Once the endless round of Christmas parties is over, the New Year’s celebrations begin, so the demand for hangover cures is huge. A few things that some people swear by.
Wash down a kokoreç, a grilled lamb offal baguette, with şalgam, a fiery root-based drink: Might sound strange, but the Turks are convinced it works after too much raki or Efes beer.
If you can stomach a Prairie Oyster the morning after, you’re over the worst: The classic U.S. hangover cocktail contains brandy, raw egg, red wine vinegar, Tabasco and Worcestershire sauce – alternatively tomato juice instead of booze.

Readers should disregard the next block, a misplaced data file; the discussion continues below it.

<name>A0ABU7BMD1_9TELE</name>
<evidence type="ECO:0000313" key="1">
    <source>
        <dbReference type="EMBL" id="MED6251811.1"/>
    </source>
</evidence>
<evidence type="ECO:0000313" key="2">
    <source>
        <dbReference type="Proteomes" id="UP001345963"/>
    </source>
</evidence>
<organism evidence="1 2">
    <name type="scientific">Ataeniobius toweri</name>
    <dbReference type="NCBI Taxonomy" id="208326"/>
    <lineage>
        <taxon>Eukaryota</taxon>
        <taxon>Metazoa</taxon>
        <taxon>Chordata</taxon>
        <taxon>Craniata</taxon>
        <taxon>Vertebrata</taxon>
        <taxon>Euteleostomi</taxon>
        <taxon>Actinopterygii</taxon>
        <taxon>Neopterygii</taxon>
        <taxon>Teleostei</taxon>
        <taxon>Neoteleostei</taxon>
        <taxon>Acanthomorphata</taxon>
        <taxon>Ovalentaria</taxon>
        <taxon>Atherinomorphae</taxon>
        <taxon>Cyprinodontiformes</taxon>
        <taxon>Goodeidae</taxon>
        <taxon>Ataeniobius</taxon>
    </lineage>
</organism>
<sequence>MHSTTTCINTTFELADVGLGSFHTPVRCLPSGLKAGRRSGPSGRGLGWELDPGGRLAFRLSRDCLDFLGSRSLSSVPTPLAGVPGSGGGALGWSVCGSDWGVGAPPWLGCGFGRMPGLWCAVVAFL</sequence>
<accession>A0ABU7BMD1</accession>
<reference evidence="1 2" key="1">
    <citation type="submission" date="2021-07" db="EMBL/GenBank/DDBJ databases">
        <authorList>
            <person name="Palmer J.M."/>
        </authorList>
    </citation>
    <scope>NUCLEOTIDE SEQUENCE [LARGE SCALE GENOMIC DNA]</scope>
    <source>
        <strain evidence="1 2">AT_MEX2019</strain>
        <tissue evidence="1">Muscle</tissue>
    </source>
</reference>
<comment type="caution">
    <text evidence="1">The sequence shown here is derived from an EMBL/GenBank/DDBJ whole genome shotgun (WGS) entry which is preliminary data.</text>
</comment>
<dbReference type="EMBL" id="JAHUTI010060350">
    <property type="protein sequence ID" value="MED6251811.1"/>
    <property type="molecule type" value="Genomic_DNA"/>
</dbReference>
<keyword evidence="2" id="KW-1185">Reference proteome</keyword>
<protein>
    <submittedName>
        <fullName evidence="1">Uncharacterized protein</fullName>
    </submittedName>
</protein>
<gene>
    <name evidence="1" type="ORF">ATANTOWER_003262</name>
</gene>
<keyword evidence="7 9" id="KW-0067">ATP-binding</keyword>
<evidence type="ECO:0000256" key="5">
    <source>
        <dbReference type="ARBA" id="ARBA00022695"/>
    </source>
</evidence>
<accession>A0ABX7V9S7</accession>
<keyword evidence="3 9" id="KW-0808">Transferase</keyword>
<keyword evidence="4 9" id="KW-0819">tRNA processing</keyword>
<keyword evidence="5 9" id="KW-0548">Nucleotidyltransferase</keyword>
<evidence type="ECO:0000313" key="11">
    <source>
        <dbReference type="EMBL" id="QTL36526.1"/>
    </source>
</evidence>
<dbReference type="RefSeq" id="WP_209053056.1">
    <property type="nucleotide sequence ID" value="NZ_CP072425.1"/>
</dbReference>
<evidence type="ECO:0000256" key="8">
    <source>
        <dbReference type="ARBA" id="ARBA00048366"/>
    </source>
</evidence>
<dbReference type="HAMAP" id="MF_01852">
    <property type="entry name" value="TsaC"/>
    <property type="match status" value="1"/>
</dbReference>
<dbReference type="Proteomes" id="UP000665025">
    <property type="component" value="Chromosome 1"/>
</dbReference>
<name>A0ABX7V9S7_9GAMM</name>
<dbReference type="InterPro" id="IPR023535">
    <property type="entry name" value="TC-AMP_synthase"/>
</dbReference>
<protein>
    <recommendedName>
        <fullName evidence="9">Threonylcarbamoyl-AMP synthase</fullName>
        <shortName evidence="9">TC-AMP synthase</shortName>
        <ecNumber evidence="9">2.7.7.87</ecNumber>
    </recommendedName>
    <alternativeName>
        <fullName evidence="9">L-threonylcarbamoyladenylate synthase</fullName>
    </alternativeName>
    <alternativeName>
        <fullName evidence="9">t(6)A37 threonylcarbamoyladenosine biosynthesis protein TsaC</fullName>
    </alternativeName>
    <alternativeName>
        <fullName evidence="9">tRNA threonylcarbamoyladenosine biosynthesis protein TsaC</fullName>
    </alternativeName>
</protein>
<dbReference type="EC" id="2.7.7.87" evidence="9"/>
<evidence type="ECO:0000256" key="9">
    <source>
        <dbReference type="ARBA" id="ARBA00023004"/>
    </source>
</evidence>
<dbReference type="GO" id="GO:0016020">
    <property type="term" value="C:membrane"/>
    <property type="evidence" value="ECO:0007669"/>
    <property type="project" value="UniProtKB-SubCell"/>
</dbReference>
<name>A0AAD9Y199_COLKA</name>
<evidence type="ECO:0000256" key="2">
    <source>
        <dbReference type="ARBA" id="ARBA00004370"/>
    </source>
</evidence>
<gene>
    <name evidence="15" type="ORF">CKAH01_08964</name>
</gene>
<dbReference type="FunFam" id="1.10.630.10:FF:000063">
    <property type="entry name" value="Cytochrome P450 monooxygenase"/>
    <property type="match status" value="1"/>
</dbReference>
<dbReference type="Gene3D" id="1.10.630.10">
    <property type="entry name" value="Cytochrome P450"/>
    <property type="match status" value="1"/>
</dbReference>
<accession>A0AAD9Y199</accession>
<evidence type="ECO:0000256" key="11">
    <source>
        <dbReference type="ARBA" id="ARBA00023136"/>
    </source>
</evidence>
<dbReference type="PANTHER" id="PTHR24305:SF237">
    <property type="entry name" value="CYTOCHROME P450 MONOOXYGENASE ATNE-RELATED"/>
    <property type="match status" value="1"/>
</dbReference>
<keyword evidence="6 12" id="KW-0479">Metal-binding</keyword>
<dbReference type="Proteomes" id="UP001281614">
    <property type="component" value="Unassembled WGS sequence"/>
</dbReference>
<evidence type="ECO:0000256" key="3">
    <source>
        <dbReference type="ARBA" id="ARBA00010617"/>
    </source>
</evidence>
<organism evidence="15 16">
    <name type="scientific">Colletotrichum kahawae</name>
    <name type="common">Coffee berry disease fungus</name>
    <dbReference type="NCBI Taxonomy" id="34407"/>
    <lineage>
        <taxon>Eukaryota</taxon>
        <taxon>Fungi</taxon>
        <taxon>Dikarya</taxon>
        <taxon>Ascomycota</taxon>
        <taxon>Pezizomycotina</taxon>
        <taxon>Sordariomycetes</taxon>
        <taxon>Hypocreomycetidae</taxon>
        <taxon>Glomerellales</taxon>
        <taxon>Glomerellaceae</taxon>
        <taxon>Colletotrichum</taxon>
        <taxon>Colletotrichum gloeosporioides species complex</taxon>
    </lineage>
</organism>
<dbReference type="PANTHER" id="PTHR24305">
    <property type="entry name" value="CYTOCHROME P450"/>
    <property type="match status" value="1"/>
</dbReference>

Ukon no chikara, a turmeric drink, is Japan’s patent hangover prevention. If you don’t have a ukon the night before, a miso soup the next day, preferably with freshwater mussels, should help.
The world is constantly changing and creative agency Les Créatonautes happily contributes to the process, mixing animals, foods and technology in its digital collages. They transform an onion into a hare’s head and a soft cheese into a crocodile’s jaws while their owl sees the world through accelerated eyes. Who knows? Perhaps “Night Owl” will make a vertical takeoff at the crack of dawn.
Red and white are Santa’s colors, but also those of the Night of the Radishes celebrated every December 23 since 1897 in Oaxaca, Mexico. That’s when specially grown, often oddly shaped radishes as big as potatoes are carved into animals and monsters, crib figures and saints.